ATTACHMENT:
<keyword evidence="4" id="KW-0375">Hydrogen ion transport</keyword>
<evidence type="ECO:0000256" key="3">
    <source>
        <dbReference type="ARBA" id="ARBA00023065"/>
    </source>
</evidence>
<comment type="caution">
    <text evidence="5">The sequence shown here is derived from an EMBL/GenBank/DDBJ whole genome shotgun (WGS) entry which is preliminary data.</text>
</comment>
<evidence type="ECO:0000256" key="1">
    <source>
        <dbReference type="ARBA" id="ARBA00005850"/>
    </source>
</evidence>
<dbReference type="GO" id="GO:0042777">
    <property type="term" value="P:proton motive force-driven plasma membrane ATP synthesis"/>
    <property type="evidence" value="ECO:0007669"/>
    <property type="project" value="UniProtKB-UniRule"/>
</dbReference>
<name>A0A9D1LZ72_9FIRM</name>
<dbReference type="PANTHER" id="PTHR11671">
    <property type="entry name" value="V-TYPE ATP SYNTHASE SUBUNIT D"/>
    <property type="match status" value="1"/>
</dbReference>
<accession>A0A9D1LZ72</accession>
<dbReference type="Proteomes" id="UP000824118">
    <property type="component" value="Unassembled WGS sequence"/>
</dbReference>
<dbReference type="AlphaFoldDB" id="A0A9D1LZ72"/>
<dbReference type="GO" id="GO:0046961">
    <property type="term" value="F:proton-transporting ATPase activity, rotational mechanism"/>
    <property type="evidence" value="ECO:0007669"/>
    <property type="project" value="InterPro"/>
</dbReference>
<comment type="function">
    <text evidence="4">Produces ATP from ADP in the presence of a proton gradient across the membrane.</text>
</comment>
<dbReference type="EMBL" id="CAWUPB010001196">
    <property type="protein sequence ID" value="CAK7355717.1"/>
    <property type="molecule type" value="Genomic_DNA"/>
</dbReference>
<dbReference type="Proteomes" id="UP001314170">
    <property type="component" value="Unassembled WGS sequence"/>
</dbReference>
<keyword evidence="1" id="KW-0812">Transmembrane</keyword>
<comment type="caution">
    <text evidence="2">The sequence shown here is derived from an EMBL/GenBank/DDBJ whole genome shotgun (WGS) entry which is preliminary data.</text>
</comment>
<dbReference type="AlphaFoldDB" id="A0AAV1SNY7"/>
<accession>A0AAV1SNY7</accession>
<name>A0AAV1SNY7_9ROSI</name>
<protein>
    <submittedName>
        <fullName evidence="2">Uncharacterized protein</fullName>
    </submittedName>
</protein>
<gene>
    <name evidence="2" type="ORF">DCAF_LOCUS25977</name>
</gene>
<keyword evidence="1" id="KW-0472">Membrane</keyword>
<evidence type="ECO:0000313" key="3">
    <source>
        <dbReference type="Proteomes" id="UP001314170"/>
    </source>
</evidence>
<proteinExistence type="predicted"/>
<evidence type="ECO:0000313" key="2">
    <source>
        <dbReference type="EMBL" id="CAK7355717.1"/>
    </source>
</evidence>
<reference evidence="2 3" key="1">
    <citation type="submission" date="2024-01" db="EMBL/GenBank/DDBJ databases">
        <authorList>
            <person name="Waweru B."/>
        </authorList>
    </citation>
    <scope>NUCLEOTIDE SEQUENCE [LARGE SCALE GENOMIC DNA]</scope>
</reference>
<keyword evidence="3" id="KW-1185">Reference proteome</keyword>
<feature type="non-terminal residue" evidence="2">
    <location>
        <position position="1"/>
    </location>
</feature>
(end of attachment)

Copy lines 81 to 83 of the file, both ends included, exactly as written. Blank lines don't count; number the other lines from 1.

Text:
<feature type="non-terminal residue" evidence="2">
    <location>
        <position position="1"/>